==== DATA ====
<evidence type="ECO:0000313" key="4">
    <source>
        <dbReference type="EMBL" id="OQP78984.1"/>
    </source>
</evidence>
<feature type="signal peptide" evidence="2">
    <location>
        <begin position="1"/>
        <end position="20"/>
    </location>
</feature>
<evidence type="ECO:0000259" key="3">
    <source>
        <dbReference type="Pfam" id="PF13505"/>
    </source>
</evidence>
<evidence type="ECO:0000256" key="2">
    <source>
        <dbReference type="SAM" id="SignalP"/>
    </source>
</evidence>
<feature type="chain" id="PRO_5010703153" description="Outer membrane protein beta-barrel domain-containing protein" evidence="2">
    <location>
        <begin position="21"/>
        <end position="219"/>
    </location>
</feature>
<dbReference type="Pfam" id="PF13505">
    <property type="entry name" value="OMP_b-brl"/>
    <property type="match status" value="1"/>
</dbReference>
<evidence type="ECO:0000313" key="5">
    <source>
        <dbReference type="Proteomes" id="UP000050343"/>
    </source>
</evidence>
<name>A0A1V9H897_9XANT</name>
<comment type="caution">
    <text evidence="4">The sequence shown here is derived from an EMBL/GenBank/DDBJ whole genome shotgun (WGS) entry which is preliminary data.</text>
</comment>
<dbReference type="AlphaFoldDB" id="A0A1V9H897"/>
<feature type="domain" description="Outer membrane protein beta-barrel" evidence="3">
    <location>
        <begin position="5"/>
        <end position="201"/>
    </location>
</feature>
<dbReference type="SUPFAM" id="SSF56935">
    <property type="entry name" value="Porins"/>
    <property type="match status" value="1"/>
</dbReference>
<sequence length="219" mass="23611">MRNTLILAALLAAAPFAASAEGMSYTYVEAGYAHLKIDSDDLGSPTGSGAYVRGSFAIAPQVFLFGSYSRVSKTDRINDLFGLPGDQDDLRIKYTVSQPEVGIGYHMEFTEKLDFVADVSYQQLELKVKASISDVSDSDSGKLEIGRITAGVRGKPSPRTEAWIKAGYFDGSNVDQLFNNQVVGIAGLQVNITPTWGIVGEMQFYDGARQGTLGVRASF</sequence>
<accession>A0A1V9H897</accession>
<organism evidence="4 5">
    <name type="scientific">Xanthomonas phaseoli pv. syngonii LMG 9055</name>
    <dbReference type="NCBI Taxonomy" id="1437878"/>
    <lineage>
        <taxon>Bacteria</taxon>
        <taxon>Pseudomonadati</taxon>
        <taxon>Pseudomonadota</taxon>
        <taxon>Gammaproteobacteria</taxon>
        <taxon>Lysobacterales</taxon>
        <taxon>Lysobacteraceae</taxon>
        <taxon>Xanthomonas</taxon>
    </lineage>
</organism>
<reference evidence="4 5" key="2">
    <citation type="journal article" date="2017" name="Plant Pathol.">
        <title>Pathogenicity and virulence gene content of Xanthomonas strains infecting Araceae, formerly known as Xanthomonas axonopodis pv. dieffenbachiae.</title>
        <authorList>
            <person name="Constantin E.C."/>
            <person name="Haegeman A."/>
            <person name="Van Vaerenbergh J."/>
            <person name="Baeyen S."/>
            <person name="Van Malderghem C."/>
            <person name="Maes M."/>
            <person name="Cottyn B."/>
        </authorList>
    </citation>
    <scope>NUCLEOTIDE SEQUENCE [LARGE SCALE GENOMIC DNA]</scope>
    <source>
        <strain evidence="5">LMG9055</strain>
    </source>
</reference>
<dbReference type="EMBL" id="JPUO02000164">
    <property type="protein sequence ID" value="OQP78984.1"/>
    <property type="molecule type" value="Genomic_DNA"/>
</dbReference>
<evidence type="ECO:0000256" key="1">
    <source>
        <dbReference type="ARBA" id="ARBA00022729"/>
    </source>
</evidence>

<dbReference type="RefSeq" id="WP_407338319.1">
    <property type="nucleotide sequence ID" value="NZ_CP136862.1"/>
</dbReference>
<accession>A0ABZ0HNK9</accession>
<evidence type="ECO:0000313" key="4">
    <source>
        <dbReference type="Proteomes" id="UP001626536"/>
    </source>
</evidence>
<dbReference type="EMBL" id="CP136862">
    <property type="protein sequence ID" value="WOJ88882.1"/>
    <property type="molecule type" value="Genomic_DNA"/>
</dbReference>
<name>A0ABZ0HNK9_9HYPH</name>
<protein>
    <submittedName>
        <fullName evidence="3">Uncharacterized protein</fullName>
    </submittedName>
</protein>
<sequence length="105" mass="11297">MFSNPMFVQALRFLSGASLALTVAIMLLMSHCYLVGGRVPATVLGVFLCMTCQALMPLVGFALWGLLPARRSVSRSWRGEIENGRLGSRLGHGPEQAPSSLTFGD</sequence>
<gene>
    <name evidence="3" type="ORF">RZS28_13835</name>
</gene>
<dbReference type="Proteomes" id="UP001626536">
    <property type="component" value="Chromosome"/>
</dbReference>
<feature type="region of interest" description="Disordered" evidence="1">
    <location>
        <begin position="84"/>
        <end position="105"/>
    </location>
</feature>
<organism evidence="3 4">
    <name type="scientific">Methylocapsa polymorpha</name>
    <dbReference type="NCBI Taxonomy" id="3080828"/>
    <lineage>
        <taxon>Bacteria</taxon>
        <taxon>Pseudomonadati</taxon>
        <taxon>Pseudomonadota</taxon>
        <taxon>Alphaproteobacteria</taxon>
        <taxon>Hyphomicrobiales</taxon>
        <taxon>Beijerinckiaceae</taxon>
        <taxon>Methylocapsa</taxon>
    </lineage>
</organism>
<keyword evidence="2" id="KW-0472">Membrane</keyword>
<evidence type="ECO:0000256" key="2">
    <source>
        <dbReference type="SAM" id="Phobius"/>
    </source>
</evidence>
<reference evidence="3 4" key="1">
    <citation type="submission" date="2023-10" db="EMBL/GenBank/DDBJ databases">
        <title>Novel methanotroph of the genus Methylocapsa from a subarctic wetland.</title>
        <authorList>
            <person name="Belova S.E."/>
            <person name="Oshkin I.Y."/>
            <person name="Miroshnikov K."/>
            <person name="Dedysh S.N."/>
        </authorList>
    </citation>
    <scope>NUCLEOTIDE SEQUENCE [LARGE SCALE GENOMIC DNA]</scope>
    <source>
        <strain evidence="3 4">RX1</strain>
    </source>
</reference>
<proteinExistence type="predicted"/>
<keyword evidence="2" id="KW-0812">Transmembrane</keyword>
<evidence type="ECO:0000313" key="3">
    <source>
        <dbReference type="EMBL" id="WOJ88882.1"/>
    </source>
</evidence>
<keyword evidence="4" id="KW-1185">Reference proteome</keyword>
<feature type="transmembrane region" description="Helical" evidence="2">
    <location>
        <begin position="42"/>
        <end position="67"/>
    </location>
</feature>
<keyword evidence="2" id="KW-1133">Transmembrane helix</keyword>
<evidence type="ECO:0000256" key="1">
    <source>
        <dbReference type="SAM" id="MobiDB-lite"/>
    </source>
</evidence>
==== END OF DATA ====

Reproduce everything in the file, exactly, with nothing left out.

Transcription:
<evidence type="ECO:0000313" key="4">
    <source>
        <dbReference type="EMBL" id="OQP78984.1"/>
    </source>
</evidence>
<feature type="signal peptide" evidence="2">
    <location>
        <begin position="1"/>
        <end position="20"/>
    </location>
</feature>
<evidence type="ECO:0000259" key="3">
    <source>
        <dbReference type="Pfam" id="PF13505"/>
    </source>
</evidence>
<evidence type="ECO:0000256" key="2">
    <source>
        <dbReference type="SAM" id="SignalP"/>
    </source>
</evidence>
<feature type="chain" id="PRO_5010703153" description="Outer membrane protein beta-barrel domain-containing protein" evidence="2">
    <location>
        <begin position="21"/>
        <end position="219"/>
    </location>
</feature>
<dbReference type="Pfam" id="PF13505">
    <property type="entry name" value="OMP_b-brl"/>
    <property type="match status" value="1"/>
</dbReference>
<evidence type="ECO:0000313" key="5">
    <source>
        <dbReference type="Proteomes" id="UP000050343"/>
    </source>
</evidence>
<name>A0A1V9H897_9XANT</name>
<comment type="caution">
    <text evidence="4">The sequence shown here is derived from an EMBL/GenBank/DDBJ whole genome shotgun (WGS) entry which is preliminary data.</text>
</comment>
<dbReference type="AlphaFoldDB" id="A0A1V9H897"/>
<feature type="domain" description="Outer membrane protein beta-barrel" evidence="3">
    <location>
        <begin position="5"/>
        <end position="201"/>
    </location>
</feature>
<dbReference type="SUPFAM" id="SSF56935">
    <property type="entry name" value="Porins"/>
    <property type="match status" value="1"/>
</dbReference>
<sequence length="219" mass="23611">MRNTLILAALLAAAPFAASAEGMSYTYVEAGYAHLKIDSDDLGSPTGSGAYVRGSFAIAPQVFLFGSYSRVSKTDRINDLFGLPGDQDDLRIKYTVSQPEVGIGYHMEFTEKLDFVADVSYQQLELKVKASISDVSDSDSGKLEIGRITAGVRGKPSPRTEAWIKAGYFDGSNVDQLFNNQVVGIAGLQVNITPTWGIVGEMQFYDGARQGTLGVRASF</sequence>
<accession>A0A1V9H897</accession>
<organism evidence="4 5">
    <name type="scientific">Xanthomonas phaseoli pv. syngonii LMG 9055</name>
    <dbReference type="NCBI Taxonomy" id="1437878"/>
    <lineage>
        <taxon>Bacteria</taxon>
        <taxon>Pseudomonadati</taxon>
        <taxon>Pseudomonadota</taxon>
        <taxon>Gammaproteobacteria</taxon>
        <taxon>Lysobacterales</taxon>
        <taxon>Lysobacteraceae</taxon>
        <taxon>Xanthomonas</taxon>
    </lineage>
</organism>
<reference evidence="4 5" key="2">
    <citation type="journal article" date="2017" name="Plant Pathol.">
        <title>Pathogenicity and virulence gene content of Xanthomonas strains infecting Araceae, formerly known as Xanthomonas axonopodis pv. dieffenbachiae.</title>
        <authorList>
            <person name="Constantin E.C."/>
            <person name="Haegeman A."/>
            <person name="Van Vaerenbergh J."/>
            <person name="Baeyen S."/>
            <person name="Van Malderghem C."/>
            <person name="Maes M."/>
            <person name="Cottyn B."/>
        </authorList>
    </citation>
    <scope>NUCLEOTIDE SEQUENCE [LARGE SCALE GENOMIC DNA]</scope>
    <source>
        <strain evidence="5">LMG9055</strain>
    </source>
</reference>
<dbReference type="EMBL" id="JPUO02000164">
    <property type="protein sequence ID" value="OQP78984.1"/>
    <property type="molecule type" value="Genomic_DNA"/>
</dbReference>
<evidence type="ECO:0000256" key="1">
    <source>
        <dbReference type="ARBA" id="ARBA00022729"/>
    </source>
</evidence>

<dbReference type="RefSeq" id="WP_407338319.1">
    <property type="nucleotide sequence ID" value="NZ_CP136862.1"/>
</dbReference>
<accession>A0ABZ0HNK9</accession>
<evidence type="ECO:0000313" key="4">
    <source>
        <dbReference type="Proteomes" id="UP001626536"/>
    </source>
</evidence>
<dbReference type="EMBL" id="CP136862">
    <property type="protein sequence ID" value="WOJ88882.1"/>
    <property type="molecule type" value="Genomic_DNA"/>
</dbReference>
<name>A0ABZ0HNK9_9HYPH</name>
<protein>
    <submittedName>
        <fullName evidence="3">Uncharacterized protein</fullName>
    </submittedName>
</protein>
<sequence length="105" mass="11297">MFSNPMFVQALRFLSGASLALTVAIMLLMSHCYLVGGRVPATVLGVFLCMTCQALMPLVGFALWGLLPARRSVSRSWRGEIENGRLGSRLGHGPEQAPSSLTFGD</sequence>
<gene>
    <name evidence="3" type="ORF">RZS28_13835</name>
</gene>
<dbReference type="Proteomes" id="UP001626536">
    <property type="component" value="Chromosome"/>
</dbReference>
<feature type="region of interest" description="Disordered" evidence="1">
    <location>
        <begin position="84"/>
        <end position="105"/>
    </location>
</feature>
<organism evidence="3 4">
    <name type="scientific">Methylocapsa polymorpha</name>
    <dbReference type="NCBI Taxonomy" id="3080828"/>
    <lineage>
        <taxon>Bacteria</taxon>
        <taxon>Pseudomonadati</taxon>
        <taxon>Pseudomonadota</taxon>
        <taxon>Alphaproteobacteria</taxon>
        <taxon>Hyphomicrobiales</taxon>
        <taxon>Beijerinckiaceae</taxon>
        <taxon>Methylocapsa</taxon>
    </lineage>
</organism>
<keyword evidence="2" id="KW-0472">Membrane</keyword>
<evidence type="ECO:0000256" key="2">
    <source>
        <dbReference type="SAM" id="Phobius"/>
    </source>
</evidence>
<reference evidence="3 4" key="1">
    <citation type="submission" date="2023-10" db="EMBL/GenBank/DDBJ databases">
        <title>Novel methanotroph of the genus Methylocapsa from a subarctic wetland.</title>
        <authorList>
            <person name="Belova S.E."/>
            <person name="Oshkin I.Y."/>
            <person name="Miroshnikov K."/>
            <person name="Dedysh S.N."/>
        </authorList>
    </citation>
    <scope>NUCLEOTIDE SEQUENCE [LARGE SCALE GENOMIC DNA]</scope>
    <source>
        <strain evidence="3 4">RX1</strain>
    </source>
</reference>
<proteinExistence type="predicted"/>
<keyword evidence="2" id="KW-0812">Transmembrane</keyword>
<evidence type="ECO:0000313" key="3">
    <source>
        <dbReference type="EMBL" id="WOJ88882.1"/>
    </source>
</evidence>
<keyword evidence="4" id="KW-1185">Reference proteome</keyword>
<feature type="transmembrane region" description="Helical" evidence="2">
    <location>
        <begin position="42"/>
        <end position="67"/>
    </location>
</feature>
<keyword evidence="2" id="KW-1133">Transmembrane helix</keyword>
<evidence type="ECO:0000256" key="1">
    <source>
        <dbReference type="SAM" id="MobiDB-lite"/>
    </source>
</evidence>